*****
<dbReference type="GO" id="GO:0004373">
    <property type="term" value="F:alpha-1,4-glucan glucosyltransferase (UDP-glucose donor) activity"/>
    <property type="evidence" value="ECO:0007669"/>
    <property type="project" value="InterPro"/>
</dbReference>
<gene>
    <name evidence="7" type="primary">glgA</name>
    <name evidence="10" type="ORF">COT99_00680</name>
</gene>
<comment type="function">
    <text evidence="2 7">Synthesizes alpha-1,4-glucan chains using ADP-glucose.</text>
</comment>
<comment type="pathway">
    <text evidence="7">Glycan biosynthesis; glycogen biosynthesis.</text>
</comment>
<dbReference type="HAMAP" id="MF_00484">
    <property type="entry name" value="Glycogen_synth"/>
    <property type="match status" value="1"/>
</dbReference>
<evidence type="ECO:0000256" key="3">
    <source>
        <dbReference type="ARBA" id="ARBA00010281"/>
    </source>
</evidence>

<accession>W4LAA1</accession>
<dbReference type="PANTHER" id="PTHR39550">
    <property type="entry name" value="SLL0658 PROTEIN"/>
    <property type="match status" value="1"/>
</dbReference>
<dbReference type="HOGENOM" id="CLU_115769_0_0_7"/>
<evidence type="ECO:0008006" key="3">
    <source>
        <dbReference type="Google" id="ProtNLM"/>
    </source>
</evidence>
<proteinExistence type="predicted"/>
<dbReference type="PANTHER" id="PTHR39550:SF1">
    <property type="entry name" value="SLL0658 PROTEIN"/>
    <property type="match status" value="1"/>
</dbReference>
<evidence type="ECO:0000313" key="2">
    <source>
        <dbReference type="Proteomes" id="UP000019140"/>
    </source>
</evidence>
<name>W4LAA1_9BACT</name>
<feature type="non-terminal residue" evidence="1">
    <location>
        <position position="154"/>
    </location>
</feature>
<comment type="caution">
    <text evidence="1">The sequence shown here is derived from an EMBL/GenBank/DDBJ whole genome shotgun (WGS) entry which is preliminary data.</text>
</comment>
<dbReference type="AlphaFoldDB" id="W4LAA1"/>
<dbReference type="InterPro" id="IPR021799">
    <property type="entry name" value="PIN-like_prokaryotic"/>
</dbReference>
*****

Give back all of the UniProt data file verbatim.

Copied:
<dbReference type="GO" id="GO:0004373">
    <property type="term" value="F:alpha-1,4-glucan glucosyltransferase (UDP-glucose donor) activity"/>
    <property type="evidence" value="ECO:0007669"/>
    <property type="project" value="InterPro"/>
</dbReference>
<gene>
    <name evidence="7" type="primary">glgA</name>
    <name evidence="10" type="ORF">COT99_00680</name>
</gene>
<comment type="function">
    <text evidence="2 7">Synthesizes alpha-1,4-glucan chains using ADP-glucose.</text>
</comment>
<comment type="pathway">
    <text evidence="7">Glycan biosynthesis; glycogen biosynthesis.</text>
</comment>
<dbReference type="HAMAP" id="MF_00484">
    <property type="entry name" value="Glycogen_synth"/>
    <property type="match status" value="1"/>
</dbReference>
<evidence type="ECO:0000256" key="3">
    <source>
        <dbReference type="ARBA" id="ARBA00010281"/>
    </source>
</evidence>

<accession>W4LAA1</accession>
<dbReference type="PANTHER" id="PTHR39550">
    <property type="entry name" value="SLL0658 PROTEIN"/>
    <property type="match status" value="1"/>
</dbReference>
<dbReference type="HOGENOM" id="CLU_115769_0_0_7"/>
<evidence type="ECO:0008006" key="3">
    <source>
        <dbReference type="Google" id="ProtNLM"/>
    </source>
</evidence>
<proteinExistence type="predicted"/>
<dbReference type="PANTHER" id="PTHR39550:SF1">
    <property type="entry name" value="SLL0658 PROTEIN"/>
    <property type="match status" value="1"/>
</dbReference>
<evidence type="ECO:0000313" key="2">
    <source>
        <dbReference type="Proteomes" id="UP000019140"/>
    </source>
</evidence>
<name>W4LAA1_9BACT</name>
<feature type="non-terminal residue" evidence="1">
    <location>
        <position position="154"/>
    </location>
</feature>
<comment type="caution">
    <text evidence="1">The sequence shown here is derived from an EMBL/GenBank/DDBJ whole genome shotgun (WGS) entry which is preliminary data.</text>
</comment>
<dbReference type="AlphaFoldDB" id="W4LAA1"/>
<dbReference type="InterPro" id="IPR021799">
    <property type="entry name" value="PIN-like_prokaryotic"/>
</dbReference>